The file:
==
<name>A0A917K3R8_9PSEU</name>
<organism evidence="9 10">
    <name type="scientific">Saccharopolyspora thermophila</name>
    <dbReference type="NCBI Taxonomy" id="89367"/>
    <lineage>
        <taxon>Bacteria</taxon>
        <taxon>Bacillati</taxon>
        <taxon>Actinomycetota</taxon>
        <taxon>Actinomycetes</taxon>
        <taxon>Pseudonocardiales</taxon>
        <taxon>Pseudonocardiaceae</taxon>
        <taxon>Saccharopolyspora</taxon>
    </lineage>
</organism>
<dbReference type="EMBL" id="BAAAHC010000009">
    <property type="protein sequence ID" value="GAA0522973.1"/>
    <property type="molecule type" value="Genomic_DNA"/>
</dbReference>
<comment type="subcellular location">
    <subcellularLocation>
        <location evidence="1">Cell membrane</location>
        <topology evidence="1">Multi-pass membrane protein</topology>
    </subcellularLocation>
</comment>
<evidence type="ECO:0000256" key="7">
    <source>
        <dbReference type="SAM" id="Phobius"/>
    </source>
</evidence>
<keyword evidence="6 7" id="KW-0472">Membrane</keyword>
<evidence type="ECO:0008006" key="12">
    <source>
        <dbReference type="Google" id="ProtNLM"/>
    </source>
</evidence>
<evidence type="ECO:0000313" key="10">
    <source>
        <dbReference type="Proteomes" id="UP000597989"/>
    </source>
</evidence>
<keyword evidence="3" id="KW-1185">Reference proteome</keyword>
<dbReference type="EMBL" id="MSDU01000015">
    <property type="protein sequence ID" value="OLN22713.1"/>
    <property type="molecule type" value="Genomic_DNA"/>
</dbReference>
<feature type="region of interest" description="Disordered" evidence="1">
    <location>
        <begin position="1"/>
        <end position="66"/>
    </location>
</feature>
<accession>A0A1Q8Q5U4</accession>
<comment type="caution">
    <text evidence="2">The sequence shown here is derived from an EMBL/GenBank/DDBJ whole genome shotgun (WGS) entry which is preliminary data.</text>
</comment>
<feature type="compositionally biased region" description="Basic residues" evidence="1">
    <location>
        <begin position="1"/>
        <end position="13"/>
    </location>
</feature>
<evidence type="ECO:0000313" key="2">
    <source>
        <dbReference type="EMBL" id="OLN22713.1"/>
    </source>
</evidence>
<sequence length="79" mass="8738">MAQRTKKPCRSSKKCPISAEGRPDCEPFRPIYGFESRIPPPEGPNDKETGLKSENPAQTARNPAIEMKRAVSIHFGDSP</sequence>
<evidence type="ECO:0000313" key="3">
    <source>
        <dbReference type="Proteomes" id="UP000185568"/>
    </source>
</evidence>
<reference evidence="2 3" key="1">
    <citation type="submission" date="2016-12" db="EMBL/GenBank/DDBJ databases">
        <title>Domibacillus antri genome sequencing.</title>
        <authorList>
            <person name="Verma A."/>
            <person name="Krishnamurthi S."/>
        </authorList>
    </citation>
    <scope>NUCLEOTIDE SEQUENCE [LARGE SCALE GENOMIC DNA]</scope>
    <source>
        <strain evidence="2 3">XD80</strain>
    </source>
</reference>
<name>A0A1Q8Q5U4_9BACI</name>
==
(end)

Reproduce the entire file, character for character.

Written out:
<name>A0A917K3R8_9PSEU</name>
<organism evidence="9 10">
    <name type="scientific">Saccharopolyspora thermophila</name>
    <dbReference type="NCBI Taxonomy" id="89367"/>
    <lineage>
        <taxon>Bacteria</taxon>
        <taxon>Bacillati</taxon>
        <taxon>Actinomycetota</taxon>
        <taxon>Actinomycetes</taxon>
        <taxon>Pseudonocardiales</taxon>
        <taxon>Pseudonocardiaceae</taxon>
        <taxon>Saccharopolyspora</taxon>
    </lineage>
</organism>
<dbReference type="EMBL" id="BAAAHC010000009">
    <property type="protein sequence ID" value="GAA0522973.1"/>
    <property type="molecule type" value="Genomic_DNA"/>
</dbReference>
<comment type="subcellular location">
    <subcellularLocation>
        <location evidence="1">Cell membrane</location>
        <topology evidence="1">Multi-pass membrane protein</topology>
    </subcellularLocation>
</comment>
<evidence type="ECO:0000256" key="7">
    <source>
        <dbReference type="SAM" id="Phobius"/>
    </source>
</evidence>
<keyword evidence="6 7" id="KW-0472">Membrane</keyword>
<evidence type="ECO:0008006" key="12">
    <source>
        <dbReference type="Google" id="ProtNLM"/>
    </source>
</evidence>
<evidence type="ECO:0000313" key="10">
    <source>
        <dbReference type="Proteomes" id="UP000597989"/>
    </source>
</evidence>
<keyword evidence="3" id="KW-1185">Reference proteome</keyword>
<dbReference type="EMBL" id="MSDU01000015">
    <property type="protein sequence ID" value="OLN22713.1"/>
    <property type="molecule type" value="Genomic_DNA"/>
</dbReference>
<feature type="region of interest" description="Disordered" evidence="1">
    <location>
        <begin position="1"/>
        <end position="66"/>
    </location>
</feature>
<accession>A0A1Q8Q5U4</accession>
<comment type="caution">
    <text evidence="2">The sequence shown here is derived from an EMBL/GenBank/DDBJ whole genome shotgun (WGS) entry which is preliminary data.</text>
</comment>
<feature type="compositionally biased region" description="Basic residues" evidence="1">
    <location>
        <begin position="1"/>
        <end position="13"/>
    </location>
</feature>
<evidence type="ECO:0000313" key="2">
    <source>
        <dbReference type="EMBL" id="OLN22713.1"/>
    </source>
</evidence>
<sequence length="79" mass="8738">MAQRTKKPCRSSKKCPISAEGRPDCEPFRPIYGFESRIPPPEGPNDKETGLKSENPAQTARNPAIEMKRAVSIHFGDSP</sequence>
<evidence type="ECO:0000313" key="3">
    <source>
        <dbReference type="Proteomes" id="UP000185568"/>
    </source>
</evidence>
<reference evidence="2 3" key="1">
    <citation type="submission" date="2016-12" db="EMBL/GenBank/DDBJ databases">
        <title>Domibacillus antri genome sequencing.</title>
        <authorList>
            <person name="Verma A."/>
            <person name="Krishnamurthi S."/>
        </authorList>
    </citation>
    <scope>NUCLEOTIDE SEQUENCE [LARGE SCALE GENOMIC DNA]</scope>
    <source>
        <strain evidence="2 3">XD80</strain>
    </source>
</reference>
<name>A0A1Q8Q5U4_9BACI</name>